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Ability to Drink Alcohol Is an Evolutionary Advantage that May Have Appeared 10 Million Years Ago

Update Date: Feb 19, 2013 02:15 PM EST

Apparently, the urge to pour a stiff drink is an ancient one, stretching back thousands of years. According to a recent study, the ability to process alcohol first appeared about 10 million years ago.

Steven Benner, a chemist from the Foundation for Applied Molecular Evolution in Gainseville, Florida, believes that he is cracked the answer as to why humans and some other primates, like chimpanzees and gorillas, can process ethanol, while others. He believes that the answer lies in fermented fruit.

According to Science News, in order to break down ethanol, humans need the enzyme alcohol dehydrogenase 4, or ADH4 for short. The enzyme populates the esophagus, stomach and intestines and is one of the first enzymes that comes into contact with a drink when humans drink alcohol. However, not all primates have the correct enzyme that allows them to break down ethanol.

Benner's laboratory was able to assess what occurred by bringing to life the genetic code of the enzyme in ancient primates. He and his team estimated the genetic code. Then they built them in a laboratory and discovered the processes in order to assess how they likely changed over time. This process was performed by analyzing the enzyme ADH4 in 27 modern primates, which included apes, humans, lemurs and monkeys. By mapping the primate family tree, the researchers were able to trace exactly what the enzyme likely looked like at different portions of evolutionary history.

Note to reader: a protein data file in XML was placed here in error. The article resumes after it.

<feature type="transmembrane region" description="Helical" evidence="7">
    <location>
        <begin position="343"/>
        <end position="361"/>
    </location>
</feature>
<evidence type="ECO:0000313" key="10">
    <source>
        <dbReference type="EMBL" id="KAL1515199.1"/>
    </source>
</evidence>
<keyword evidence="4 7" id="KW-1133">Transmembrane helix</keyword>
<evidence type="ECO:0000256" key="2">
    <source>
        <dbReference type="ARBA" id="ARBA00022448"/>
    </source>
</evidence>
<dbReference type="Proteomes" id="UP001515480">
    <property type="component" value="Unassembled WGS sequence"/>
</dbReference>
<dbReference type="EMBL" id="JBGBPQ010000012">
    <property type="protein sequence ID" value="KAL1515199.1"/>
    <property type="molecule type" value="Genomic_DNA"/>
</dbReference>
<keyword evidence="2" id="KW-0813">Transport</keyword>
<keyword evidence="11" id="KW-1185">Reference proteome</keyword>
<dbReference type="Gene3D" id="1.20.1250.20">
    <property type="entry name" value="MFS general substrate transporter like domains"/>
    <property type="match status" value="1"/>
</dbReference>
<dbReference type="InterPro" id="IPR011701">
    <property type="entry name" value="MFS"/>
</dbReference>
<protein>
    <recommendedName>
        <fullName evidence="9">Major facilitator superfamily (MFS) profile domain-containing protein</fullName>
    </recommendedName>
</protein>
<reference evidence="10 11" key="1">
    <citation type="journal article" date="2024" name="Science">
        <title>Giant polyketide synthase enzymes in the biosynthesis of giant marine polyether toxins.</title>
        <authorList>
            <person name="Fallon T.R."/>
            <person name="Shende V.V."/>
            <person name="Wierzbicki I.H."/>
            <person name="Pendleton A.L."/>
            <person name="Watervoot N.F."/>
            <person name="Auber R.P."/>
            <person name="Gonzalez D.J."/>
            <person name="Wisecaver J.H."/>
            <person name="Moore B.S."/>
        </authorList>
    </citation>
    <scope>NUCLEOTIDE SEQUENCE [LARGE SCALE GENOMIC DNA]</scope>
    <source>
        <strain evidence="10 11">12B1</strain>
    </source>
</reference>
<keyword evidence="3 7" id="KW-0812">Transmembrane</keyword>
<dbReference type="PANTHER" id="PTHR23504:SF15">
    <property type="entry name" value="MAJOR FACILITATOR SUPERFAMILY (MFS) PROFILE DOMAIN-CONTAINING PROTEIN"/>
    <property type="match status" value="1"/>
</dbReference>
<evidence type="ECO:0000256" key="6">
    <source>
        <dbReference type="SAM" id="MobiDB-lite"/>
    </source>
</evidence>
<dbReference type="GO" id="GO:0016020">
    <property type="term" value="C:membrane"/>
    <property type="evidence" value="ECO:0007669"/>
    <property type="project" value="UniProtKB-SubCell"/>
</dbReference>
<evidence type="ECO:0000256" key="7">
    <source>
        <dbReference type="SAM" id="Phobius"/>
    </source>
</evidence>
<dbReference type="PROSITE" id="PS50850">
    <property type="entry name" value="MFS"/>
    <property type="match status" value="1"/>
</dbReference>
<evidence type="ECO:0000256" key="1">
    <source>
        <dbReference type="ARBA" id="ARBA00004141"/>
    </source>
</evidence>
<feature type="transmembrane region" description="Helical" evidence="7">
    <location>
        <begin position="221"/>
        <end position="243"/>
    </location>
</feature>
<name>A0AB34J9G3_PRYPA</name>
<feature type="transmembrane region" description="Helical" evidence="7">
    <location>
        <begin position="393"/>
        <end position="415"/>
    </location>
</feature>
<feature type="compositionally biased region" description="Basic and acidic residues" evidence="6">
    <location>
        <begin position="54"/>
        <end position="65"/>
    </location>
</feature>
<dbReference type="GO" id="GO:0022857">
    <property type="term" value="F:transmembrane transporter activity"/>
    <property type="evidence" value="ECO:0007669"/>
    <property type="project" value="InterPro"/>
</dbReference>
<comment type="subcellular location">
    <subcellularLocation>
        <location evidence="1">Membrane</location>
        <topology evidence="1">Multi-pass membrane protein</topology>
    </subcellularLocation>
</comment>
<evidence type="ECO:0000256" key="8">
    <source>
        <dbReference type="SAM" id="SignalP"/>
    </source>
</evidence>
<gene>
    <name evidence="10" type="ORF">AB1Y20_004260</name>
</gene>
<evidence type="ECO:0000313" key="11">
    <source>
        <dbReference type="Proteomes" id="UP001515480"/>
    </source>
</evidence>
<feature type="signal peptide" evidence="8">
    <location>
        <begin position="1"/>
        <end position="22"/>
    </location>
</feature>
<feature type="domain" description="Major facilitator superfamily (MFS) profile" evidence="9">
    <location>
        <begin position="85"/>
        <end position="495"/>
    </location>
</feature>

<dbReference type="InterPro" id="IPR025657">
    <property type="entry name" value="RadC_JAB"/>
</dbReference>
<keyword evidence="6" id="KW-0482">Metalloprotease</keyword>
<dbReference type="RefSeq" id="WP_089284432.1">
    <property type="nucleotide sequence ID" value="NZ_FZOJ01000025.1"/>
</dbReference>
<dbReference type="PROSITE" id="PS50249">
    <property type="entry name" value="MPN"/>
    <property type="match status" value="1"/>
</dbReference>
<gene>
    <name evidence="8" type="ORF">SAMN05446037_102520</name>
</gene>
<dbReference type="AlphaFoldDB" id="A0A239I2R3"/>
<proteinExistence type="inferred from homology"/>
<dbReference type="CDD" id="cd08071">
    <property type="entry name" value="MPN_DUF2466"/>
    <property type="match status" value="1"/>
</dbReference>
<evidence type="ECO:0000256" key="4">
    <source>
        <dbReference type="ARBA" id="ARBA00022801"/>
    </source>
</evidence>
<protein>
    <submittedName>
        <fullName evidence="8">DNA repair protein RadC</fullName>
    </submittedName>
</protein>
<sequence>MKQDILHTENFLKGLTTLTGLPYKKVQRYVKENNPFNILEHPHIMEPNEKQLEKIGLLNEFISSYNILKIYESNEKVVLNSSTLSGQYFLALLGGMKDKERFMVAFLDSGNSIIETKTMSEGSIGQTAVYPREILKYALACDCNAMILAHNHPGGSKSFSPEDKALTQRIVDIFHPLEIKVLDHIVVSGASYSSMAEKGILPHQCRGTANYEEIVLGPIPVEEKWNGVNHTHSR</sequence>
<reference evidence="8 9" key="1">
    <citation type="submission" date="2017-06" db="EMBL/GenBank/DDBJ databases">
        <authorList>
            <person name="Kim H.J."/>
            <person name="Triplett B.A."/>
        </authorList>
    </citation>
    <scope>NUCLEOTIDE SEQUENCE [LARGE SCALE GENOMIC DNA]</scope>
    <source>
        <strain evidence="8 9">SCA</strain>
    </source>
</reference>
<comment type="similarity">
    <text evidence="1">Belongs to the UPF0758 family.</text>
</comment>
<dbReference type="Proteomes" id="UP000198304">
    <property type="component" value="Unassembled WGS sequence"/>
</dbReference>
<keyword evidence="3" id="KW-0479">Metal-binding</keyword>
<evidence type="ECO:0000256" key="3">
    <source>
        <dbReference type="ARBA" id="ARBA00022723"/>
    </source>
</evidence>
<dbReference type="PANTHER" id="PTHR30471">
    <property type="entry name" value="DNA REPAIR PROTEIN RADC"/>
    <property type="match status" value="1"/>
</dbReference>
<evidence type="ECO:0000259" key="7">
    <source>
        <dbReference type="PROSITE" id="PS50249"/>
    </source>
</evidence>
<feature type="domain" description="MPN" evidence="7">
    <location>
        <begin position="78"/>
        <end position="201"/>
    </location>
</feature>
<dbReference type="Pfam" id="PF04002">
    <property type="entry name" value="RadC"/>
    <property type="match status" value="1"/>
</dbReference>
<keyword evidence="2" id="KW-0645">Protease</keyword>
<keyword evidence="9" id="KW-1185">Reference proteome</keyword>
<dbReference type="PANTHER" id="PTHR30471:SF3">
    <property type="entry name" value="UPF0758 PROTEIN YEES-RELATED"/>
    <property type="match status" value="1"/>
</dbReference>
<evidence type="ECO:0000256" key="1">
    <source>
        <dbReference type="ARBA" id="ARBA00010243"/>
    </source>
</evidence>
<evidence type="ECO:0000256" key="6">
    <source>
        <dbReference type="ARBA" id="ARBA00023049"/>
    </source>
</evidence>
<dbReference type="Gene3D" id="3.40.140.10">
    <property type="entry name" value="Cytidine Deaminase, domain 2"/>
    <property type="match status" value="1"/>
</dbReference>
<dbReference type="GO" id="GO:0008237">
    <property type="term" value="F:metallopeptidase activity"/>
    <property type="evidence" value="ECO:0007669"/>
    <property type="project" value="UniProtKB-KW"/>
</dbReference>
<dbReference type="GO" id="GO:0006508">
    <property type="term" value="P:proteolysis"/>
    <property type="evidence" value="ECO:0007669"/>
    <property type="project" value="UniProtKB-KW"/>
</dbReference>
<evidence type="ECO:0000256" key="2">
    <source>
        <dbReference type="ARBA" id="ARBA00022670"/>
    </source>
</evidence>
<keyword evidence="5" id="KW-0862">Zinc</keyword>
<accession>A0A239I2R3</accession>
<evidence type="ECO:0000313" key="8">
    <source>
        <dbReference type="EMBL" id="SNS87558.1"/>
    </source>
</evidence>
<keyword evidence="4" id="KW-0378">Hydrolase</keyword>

Benner thinks that the answer can be traced to the common ancestor of chimpanzees, gorillas and humans. About 10 million years ago, a version of the enzyme appeared that was 50 times better at metabolizing alcohol, which would be an evolutionary advantage.

At about the same time, Benner believes that the ancestor developed a tendency to walk on land. That would have allowed the ancestor to come in contact with fermented fruit. The fruit, which would have fallen from trees, would likely have a damaged skin or husk, meaning that yeast could come into contact with its sugars and cause fermentation - and the creation of ethanol. That explanation - about the preference for walking on land - would explain why humans and gorillas can metabolize ethanol, while tree-inhabiting primates cannot, because the primates who live in trees would not have a great deal of contact with fermented fruit.

The study was presented at the American Asssociation for the Advancement of Science.

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